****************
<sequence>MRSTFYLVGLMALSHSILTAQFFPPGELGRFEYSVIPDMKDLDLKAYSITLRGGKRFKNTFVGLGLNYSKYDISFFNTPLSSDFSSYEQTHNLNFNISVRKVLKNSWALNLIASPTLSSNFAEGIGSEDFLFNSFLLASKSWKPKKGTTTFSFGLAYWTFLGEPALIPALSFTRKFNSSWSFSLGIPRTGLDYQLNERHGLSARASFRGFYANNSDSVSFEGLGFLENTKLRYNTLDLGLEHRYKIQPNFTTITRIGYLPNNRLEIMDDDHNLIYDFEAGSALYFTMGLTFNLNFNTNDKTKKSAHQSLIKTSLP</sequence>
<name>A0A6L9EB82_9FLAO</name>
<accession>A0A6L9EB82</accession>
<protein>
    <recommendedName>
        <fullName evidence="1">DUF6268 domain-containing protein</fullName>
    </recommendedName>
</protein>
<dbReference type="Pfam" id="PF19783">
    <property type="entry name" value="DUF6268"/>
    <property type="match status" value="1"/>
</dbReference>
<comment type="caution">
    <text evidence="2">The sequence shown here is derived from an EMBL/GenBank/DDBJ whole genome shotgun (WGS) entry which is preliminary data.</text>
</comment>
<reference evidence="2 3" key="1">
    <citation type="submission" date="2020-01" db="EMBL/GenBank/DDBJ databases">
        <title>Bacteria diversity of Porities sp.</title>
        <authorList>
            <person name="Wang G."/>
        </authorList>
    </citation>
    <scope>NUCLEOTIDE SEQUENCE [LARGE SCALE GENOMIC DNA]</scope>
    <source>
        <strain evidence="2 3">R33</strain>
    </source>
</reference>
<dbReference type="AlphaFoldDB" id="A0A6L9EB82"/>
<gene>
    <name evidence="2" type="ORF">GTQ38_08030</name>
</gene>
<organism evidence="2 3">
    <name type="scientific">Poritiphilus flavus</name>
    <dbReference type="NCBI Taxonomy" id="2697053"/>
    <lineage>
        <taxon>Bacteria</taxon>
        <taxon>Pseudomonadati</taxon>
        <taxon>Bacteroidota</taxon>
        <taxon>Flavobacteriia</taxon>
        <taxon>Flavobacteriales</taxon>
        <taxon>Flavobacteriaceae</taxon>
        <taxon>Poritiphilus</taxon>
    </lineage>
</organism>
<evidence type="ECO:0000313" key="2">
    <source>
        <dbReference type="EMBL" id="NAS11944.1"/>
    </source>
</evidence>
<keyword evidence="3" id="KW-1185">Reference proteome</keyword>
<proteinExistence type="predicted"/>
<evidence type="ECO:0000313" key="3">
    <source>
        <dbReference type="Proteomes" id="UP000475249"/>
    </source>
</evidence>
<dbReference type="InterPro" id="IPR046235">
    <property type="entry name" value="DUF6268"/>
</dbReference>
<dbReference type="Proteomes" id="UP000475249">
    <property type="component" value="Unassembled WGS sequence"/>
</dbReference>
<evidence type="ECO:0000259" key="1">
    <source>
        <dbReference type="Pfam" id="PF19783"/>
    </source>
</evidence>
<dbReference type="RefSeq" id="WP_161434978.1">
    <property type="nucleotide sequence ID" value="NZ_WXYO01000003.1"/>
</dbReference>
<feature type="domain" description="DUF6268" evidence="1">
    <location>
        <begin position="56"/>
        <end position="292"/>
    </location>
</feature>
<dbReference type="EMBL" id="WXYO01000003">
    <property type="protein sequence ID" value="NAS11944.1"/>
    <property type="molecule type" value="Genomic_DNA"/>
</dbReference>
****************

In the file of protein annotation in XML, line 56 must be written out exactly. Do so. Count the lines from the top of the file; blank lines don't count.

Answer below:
</evidence>